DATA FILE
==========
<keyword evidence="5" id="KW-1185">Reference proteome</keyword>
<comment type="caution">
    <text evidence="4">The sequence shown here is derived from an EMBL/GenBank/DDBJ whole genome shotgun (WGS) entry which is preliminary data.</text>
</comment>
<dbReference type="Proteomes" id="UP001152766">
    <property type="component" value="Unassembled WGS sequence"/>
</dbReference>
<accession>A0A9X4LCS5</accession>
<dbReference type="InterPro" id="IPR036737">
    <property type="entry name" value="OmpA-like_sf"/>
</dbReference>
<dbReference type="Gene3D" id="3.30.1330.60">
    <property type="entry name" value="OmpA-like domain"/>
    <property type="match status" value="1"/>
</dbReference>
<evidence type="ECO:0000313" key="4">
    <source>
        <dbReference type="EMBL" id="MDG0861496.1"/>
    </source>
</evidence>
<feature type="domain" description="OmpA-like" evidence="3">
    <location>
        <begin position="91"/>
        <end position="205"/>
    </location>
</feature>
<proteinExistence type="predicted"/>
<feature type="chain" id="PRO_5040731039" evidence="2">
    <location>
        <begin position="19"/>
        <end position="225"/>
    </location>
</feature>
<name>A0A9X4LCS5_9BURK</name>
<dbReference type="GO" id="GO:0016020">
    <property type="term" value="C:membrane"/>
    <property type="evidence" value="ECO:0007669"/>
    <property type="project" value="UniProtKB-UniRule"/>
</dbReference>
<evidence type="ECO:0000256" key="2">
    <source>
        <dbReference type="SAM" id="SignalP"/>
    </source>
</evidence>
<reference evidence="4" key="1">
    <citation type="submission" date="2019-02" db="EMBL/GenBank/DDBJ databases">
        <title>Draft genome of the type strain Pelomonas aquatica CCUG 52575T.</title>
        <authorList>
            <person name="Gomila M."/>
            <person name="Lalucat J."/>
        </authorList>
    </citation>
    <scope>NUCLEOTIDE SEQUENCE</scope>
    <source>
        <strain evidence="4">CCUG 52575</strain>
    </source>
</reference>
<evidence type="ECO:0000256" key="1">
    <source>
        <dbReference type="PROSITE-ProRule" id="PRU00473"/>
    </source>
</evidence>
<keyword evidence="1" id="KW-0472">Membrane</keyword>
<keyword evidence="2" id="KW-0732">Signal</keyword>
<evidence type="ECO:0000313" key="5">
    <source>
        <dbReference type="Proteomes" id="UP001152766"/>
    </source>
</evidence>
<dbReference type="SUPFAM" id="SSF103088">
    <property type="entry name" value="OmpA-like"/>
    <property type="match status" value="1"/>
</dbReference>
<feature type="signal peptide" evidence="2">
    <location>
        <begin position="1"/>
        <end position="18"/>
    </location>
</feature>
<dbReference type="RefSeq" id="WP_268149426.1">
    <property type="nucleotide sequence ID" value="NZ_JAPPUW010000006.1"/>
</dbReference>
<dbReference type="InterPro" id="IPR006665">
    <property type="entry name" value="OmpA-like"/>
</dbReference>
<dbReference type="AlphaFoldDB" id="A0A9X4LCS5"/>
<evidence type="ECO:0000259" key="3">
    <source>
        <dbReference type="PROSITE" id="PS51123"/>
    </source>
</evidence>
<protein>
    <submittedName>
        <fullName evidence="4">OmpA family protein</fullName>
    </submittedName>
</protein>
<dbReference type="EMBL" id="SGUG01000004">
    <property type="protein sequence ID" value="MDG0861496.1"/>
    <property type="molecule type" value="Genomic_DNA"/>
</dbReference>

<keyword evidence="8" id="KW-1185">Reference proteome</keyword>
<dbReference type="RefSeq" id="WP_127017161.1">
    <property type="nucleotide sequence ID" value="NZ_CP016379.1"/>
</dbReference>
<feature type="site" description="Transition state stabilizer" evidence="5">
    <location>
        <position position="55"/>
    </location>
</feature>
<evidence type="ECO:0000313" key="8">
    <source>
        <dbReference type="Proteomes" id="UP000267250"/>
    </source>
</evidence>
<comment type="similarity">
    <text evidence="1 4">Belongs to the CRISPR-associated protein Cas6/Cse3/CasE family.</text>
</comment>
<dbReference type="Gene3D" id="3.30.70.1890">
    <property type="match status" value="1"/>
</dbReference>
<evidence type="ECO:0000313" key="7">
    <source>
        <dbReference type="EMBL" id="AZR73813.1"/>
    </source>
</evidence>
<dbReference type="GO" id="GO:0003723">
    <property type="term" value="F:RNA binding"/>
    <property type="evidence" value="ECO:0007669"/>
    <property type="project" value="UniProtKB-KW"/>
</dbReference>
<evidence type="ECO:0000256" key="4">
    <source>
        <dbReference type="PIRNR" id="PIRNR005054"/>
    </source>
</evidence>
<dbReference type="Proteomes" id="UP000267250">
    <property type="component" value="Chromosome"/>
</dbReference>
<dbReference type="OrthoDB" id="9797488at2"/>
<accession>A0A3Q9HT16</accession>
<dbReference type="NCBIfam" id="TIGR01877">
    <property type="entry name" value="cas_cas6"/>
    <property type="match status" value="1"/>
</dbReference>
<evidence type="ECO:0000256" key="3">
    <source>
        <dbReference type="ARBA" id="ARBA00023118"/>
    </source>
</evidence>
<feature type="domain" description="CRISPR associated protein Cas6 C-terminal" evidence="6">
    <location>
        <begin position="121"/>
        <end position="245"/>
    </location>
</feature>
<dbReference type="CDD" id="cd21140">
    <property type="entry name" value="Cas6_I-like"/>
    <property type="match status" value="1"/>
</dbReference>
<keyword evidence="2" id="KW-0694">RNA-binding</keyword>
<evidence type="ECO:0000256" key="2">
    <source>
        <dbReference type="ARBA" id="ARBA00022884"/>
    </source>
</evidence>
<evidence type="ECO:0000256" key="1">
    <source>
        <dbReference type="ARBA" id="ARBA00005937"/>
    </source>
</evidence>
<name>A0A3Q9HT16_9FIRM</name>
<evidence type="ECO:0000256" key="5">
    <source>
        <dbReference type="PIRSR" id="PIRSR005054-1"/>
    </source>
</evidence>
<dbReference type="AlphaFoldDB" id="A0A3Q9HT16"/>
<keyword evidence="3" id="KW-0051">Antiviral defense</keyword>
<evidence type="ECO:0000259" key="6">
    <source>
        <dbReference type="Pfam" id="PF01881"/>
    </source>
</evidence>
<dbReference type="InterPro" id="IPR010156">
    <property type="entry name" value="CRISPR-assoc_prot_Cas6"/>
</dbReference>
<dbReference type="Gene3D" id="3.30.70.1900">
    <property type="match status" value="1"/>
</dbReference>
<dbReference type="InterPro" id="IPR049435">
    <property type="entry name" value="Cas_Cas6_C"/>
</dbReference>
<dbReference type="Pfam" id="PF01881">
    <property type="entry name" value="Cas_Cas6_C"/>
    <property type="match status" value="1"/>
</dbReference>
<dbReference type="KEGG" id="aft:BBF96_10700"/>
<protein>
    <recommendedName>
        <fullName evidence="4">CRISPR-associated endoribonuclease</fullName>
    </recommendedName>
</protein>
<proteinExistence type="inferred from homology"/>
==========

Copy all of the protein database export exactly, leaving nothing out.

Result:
<keyword evidence="5" id="KW-1185">Reference proteome</keyword>
<comment type="caution">
    <text evidence="4">The sequence shown here is derived from an EMBL/GenBank/DDBJ whole genome shotgun (WGS) entry which is preliminary data.</text>
</comment>
<dbReference type="Proteomes" id="UP001152766">
    <property type="component" value="Unassembled WGS sequence"/>
</dbReference>
<accession>A0A9X4LCS5</accession>
<dbReference type="InterPro" id="IPR036737">
    <property type="entry name" value="OmpA-like_sf"/>
</dbReference>
<dbReference type="Gene3D" id="3.30.1330.60">
    <property type="entry name" value="OmpA-like domain"/>
    <property type="match status" value="1"/>
</dbReference>
<evidence type="ECO:0000313" key="4">
    <source>
        <dbReference type="EMBL" id="MDG0861496.1"/>
    </source>
</evidence>
<feature type="domain" description="OmpA-like" evidence="3">
    <location>
        <begin position="91"/>
        <end position="205"/>
    </location>
</feature>
<proteinExistence type="predicted"/>
<feature type="chain" id="PRO_5040731039" evidence="2">
    <location>
        <begin position="19"/>
        <end position="225"/>
    </location>
</feature>
<name>A0A9X4LCS5_9BURK</name>
<dbReference type="GO" id="GO:0016020">
    <property type="term" value="C:membrane"/>
    <property type="evidence" value="ECO:0007669"/>
    <property type="project" value="UniProtKB-UniRule"/>
</dbReference>
<evidence type="ECO:0000256" key="2">
    <source>
        <dbReference type="SAM" id="SignalP"/>
    </source>
</evidence>
<reference evidence="4" key="1">
    <citation type="submission" date="2019-02" db="EMBL/GenBank/DDBJ databases">
        <title>Draft genome of the type strain Pelomonas aquatica CCUG 52575T.</title>
        <authorList>
            <person name="Gomila M."/>
            <person name="Lalucat J."/>
        </authorList>
    </citation>
    <scope>NUCLEOTIDE SEQUENCE</scope>
    <source>
        <strain evidence="4">CCUG 52575</strain>
    </source>
</reference>
<evidence type="ECO:0000256" key="1">
    <source>
        <dbReference type="PROSITE-ProRule" id="PRU00473"/>
    </source>
</evidence>
<keyword evidence="1" id="KW-0472">Membrane</keyword>
<keyword evidence="2" id="KW-0732">Signal</keyword>
<evidence type="ECO:0000313" key="5">
    <source>
        <dbReference type="Proteomes" id="UP001152766"/>
    </source>
</evidence>
<dbReference type="SUPFAM" id="SSF103088">
    <property type="entry name" value="OmpA-like"/>
    <property type="match status" value="1"/>
</dbReference>
<feature type="signal peptide" evidence="2">
    <location>
        <begin position="1"/>
        <end position="18"/>
    </location>
</feature>
<dbReference type="RefSeq" id="WP_268149426.1">
    <property type="nucleotide sequence ID" value="NZ_JAPPUW010000006.1"/>
</dbReference>
<dbReference type="InterPro" id="IPR006665">
    <property type="entry name" value="OmpA-like"/>
</dbReference>
<dbReference type="AlphaFoldDB" id="A0A9X4LCS5"/>
<evidence type="ECO:0000259" key="3">
    <source>
        <dbReference type="PROSITE" id="PS51123"/>
    </source>
</evidence>
<protein>
    <submittedName>
        <fullName evidence="4">OmpA family protein</fullName>
    </submittedName>
</protein>
<dbReference type="EMBL" id="SGUG01000004">
    <property type="protein sequence ID" value="MDG0861496.1"/>
    <property type="molecule type" value="Genomic_DNA"/>
</dbReference>

<keyword evidence="8" id="KW-1185">Reference proteome</keyword>
<dbReference type="RefSeq" id="WP_127017161.1">
    <property type="nucleotide sequence ID" value="NZ_CP016379.1"/>
</dbReference>
<feature type="site" description="Transition state stabilizer" evidence="5">
    <location>
        <position position="55"/>
    </location>
</feature>
<evidence type="ECO:0000313" key="8">
    <source>
        <dbReference type="Proteomes" id="UP000267250"/>
    </source>
</evidence>
<comment type="similarity">
    <text evidence="1 4">Belongs to the CRISPR-associated protein Cas6/Cse3/CasE family.</text>
</comment>
<dbReference type="Gene3D" id="3.30.70.1890">
    <property type="match status" value="1"/>
</dbReference>
<evidence type="ECO:0000313" key="7">
    <source>
        <dbReference type="EMBL" id="AZR73813.1"/>
    </source>
</evidence>
<dbReference type="GO" id="GO:0003723">
    <property type="term" value="F:RNA binding"/>
    <property type="evidence" value="ECO:0007669"/>
    <property type="project" value="UniProtKB-KW"/>
</dbReference>
<evidence type="ECO:0000256" key="4">
    <source>
        <dbReference type="PIRNR" id="PIRNR005054"/>
    </source>
</evidence>
<dbReference type="Proteomes" id="UP000267250">
    <property type="component" value="Chromosome"/>
</dbReference>
<dbReference type="OrthoDB" id="9797488at2"/>
<accession>A0A3Q9HT16</accession>
<dbReference type="NCBIfam" id="TIGR01877">
    <property type="entry name" value="cas_cas6"/>
    <property type="match status" value="1"/>
</dbReference>
<evidence type="ECO:0000256" key="3">
    <source>
        <dbReference type="ARBA" id="ARBA00023118"/>
    </source>
</evidence>
<feature type="domain" description="CRISPR associated protein Cas6 C-terminal" evidence="6">
    <location>
        <begin position="121"/>
        <end position="245"/>
    </location>
</feature>
<dbReference type="CDD" id="cd21140">
    <property type="entry name" value="Cas6_I-like"/>
    <property type="match status" value="1"/>
</dbReference>
<keyword evidence="2" id="KW-0694">RNA-binding</keyword>
<evidence type="ECO:0000256" key="2">
    <source>
        <dbReference type="ARBA" id="ARBA00022884"/>
    </source>
</evidence>
<evidence type="ECO:0000256" key="1">
    <source>
        <dbReference type="ARBA" id="ARBA00005937"/>
    </source>
</evidence>
<name>A0A3Q9HT16_9FIRM</name>
<evidence type="ECO:0000256" key="5">
    <source>
        <dbReference type="PIRSR" id="PIRSR005054-1"/>
    </source>
</evidence>
<dbReference type="AlphaFoldDB" id="A0A3Q9HT16"/>
<keyword evidence="3" id="KW-0051">Antiviral defense</keyword>
<evidence type="ECO:0000259" key="6">
    <source>
        <dbReference type="Pfam" id="PF01881"/>
    </source>
</evidence>
<dbReference type="InterPro" id="IPR010156">
    <property type="entry name" value="CRISPR-assoc_prot_Cas6"/>
</dbReference>
<dbReference type="Gene3D" id="3.30.70.1900">
    <property type="match status" value="1"/>
</dbReference>
<dbReference type="InterPro" id="IPR049435">
    <property type="entry name" value="Cas_Cas6_C"/>
</dbReference>
<dbReference type="Pfam" id="PF01881">
    <property type="entry name" value="Cas_Cas6_C"/>
    <property type="match status" value="1"/>
</dbReference>
<dbReference type="KEGG" id="aft:BBF96_10700"/>
<protein>
    <recommendedName>
        <fullName evidence="4">CRISPR-associated endoribonuclease</fullName>
    </recommendedName>
</protein>
<proteinExistence type="inferred from homology"/>